Thursday, March 29, 2012

Learning to Love Cheese at Restaurant Verbena


Back in the days of bell bottoms, ironed hair, and harvest gold kitchen appliances, fondue parties were all the rage. The 1970s have returned with a vengeance, thanks to Deal Grocer,  and so, it would seem, has fondue. Gone are the simple communal pots in frighteningly drab earth tones—nowadays, fondue has gone gloriously high-tech, complete with LED heaters, fashionable finishes, and even funky shapes, such as one that looks like a Hershey’s Kiss.

But how did it all begin? The word fondue simply means “melted” in French and specifically refers, in the culinary sense, to melted cheese.   Here in the Philippines chocolate fondue are preferred over what  it originally was.  Fondue was originally created out of necessity by people living in remote villages in the Swiss Alps. With only local food sources to sustain them during harsh winters, they found that melting stale cheese rendered it not only edible, but delicious, and that even dried-out bread became quite good when dunked in this creamy concoction.
Many varieties of the Classic Swiss Fondue now exist, with each cuisine adding its own twist—special seasonings, regional cheeses, different cooking liquids. For example, the Fondue Savoyarde of the French Alps calls for Beaufort cheese and Savoyard white wine, while the traditional Fonduta of Italy’s Piedmont region employs a sweeter Fontina cheese and egg yolks. As for American Fondue, well, we’ve evolved beyond the days of melted Velveeta—we recommend using a good artisanal cheese and American-distilled cherry brandy.


During our weekend at Tagaytay, for my daughter's birthday, Bhogs and I luckily found time  all for ourselves for a  snack, after a light to medium dinner at Shakey's Tagaytay.    Armed with a Deal Grocer voucher on our left hand and  faith on our right, we snatched a fine moment  at  Restaurant Verbena of Discovery Suites.
Restaurant Verbena  is a dining destination with great ambiance, exceptional service and a strong sense of place.  It  is the showcase food outlet of  Discovery Country   Suites Tagaytay,  an idyllic 7-bedroom private vacation home that was converted into a luxurious Bed & Breakfast.   Chef David Pardo de Ayala has a continental culinary background but his creative incorporation of local ingredients is renowned and celebrates the rich harvest of Tagaytay.   Its inclusion in the internationally prestigious Miele Guide is a testament to the restaurant’s standing in the local dining scene. Also listed at  Asia Tatler's  finest restaurant guide.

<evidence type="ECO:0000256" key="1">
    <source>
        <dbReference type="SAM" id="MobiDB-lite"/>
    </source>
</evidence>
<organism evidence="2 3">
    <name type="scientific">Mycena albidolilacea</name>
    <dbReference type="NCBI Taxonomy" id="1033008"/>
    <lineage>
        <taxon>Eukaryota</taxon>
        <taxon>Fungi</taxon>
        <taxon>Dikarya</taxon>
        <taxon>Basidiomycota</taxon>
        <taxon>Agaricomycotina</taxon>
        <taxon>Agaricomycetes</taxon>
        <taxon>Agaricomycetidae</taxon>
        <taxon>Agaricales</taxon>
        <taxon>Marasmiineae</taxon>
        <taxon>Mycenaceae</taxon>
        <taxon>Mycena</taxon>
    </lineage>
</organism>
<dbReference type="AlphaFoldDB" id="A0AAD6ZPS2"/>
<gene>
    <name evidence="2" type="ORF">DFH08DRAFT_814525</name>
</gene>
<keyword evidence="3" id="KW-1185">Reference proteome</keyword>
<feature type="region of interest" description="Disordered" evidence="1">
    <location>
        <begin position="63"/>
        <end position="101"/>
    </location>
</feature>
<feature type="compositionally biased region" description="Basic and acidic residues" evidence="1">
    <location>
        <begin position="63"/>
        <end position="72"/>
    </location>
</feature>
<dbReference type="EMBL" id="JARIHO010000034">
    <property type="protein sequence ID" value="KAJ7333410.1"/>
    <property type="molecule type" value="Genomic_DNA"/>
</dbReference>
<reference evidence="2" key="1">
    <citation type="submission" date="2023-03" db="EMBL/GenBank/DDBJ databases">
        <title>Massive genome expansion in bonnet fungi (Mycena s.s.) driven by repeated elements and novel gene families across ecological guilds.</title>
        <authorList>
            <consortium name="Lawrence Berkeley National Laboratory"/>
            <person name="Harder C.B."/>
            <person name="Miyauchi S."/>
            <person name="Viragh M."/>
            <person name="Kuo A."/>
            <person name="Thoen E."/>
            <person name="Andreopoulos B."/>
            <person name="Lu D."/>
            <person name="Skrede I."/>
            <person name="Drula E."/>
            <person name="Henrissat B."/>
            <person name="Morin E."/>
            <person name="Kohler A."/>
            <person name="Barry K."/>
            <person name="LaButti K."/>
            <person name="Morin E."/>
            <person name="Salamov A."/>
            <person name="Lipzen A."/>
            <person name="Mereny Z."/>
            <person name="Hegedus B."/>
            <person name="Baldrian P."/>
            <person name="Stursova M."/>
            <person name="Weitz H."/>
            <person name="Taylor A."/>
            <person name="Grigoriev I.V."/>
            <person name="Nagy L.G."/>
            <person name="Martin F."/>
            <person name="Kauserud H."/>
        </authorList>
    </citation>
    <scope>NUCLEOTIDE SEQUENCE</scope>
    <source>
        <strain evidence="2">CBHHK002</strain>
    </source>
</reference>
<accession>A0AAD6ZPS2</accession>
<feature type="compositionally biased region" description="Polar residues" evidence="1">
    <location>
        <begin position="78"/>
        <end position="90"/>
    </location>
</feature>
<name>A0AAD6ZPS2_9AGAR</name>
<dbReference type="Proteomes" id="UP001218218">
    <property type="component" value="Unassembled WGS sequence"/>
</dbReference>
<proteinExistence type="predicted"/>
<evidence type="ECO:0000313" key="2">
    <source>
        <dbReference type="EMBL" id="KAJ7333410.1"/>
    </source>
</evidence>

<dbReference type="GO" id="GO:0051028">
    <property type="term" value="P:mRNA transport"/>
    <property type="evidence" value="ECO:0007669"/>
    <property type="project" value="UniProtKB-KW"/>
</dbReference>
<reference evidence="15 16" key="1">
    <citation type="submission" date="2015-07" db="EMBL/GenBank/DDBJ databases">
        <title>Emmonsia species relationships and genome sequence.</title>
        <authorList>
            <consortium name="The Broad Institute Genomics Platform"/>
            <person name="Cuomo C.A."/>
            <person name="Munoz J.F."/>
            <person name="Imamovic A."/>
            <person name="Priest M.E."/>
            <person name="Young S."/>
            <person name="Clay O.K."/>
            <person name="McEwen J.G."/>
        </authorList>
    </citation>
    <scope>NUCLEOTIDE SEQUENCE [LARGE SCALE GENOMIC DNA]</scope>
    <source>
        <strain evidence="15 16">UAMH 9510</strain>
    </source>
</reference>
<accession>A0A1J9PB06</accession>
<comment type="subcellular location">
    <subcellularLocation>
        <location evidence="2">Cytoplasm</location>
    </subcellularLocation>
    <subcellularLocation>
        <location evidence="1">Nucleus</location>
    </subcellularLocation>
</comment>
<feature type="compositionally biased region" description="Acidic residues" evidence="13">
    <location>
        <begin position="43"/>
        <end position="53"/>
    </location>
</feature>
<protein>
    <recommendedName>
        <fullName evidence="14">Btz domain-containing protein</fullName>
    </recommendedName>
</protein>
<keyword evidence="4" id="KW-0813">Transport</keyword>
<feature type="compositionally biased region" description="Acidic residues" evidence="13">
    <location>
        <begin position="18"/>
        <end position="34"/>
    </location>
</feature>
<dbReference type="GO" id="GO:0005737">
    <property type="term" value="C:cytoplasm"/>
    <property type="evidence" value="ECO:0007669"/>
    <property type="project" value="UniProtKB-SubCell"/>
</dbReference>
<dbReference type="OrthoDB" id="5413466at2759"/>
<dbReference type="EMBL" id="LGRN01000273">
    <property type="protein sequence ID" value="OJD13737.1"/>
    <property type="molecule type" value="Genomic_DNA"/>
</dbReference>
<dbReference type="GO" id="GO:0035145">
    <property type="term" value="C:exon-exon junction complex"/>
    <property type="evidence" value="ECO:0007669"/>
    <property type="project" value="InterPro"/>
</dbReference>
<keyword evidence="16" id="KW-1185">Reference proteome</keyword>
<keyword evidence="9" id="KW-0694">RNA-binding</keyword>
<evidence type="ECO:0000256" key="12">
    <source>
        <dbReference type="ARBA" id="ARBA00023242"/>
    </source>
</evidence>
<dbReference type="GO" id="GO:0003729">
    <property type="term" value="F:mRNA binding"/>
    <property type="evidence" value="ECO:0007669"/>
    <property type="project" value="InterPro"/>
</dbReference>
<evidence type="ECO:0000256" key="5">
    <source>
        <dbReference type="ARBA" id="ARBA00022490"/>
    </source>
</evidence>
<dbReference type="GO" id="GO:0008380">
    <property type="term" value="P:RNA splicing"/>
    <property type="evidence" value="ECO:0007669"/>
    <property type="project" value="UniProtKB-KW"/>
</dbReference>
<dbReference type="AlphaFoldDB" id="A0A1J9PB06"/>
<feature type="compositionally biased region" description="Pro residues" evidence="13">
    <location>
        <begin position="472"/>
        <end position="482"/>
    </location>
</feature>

As we waited for our  Cheese fondue and deciding whether to order more, though we can still smell pizza on our sleeves, we were served with a bread with three dips.  For a motley of taste, the three small bowls hold, a tomato based dip, for a tangy-oily yet rustic touch,  next carried the chicken vile butter with chives, next is something of a garlic dressing.
I don't know what really to expect,  I could not recall if I had a cheese fondue already,  but can dipping your  potato chips or garlic bread slices into microwave-melted cheddar count? 
Let me tell you, it  was nothing short of amazing! 
As promised by deal grocer, we were swept away by this romantic food-trip that is summer-perfect, with a classic Emmental Cheese fondue.  A traditional fondue at its finest, made with ementhaler, kirsch, and white wine.
 The big rectangular plate was filled with a gamut of dietary, fiber-filled delight,  cherry tomatoes, croutons, char-grilled shitake mushrooms, pan-fried potato cubes, and baby carrots.   A communal pot like this is so deserving to a group of 4 to six and paired with white wine would be an absolute table enticer.
 Here is a view just before the sun had set.  An overlooking view of the Taal Lake, the Discovery Suite's Garden and pool area, on the veranda seating area.
Hey, there's a lot more to this restaurant, do make it a point to check their menu out and stopover whenever you'll be in Tagaytay!

Restaurant Verbena - Tagaytay
Discovery Country Suites
300 Calamba Road,
San Jose Tagaytay City


Contact numbers:
+63 46 413 4567 (Tagaytay)
+63 02 529 8172

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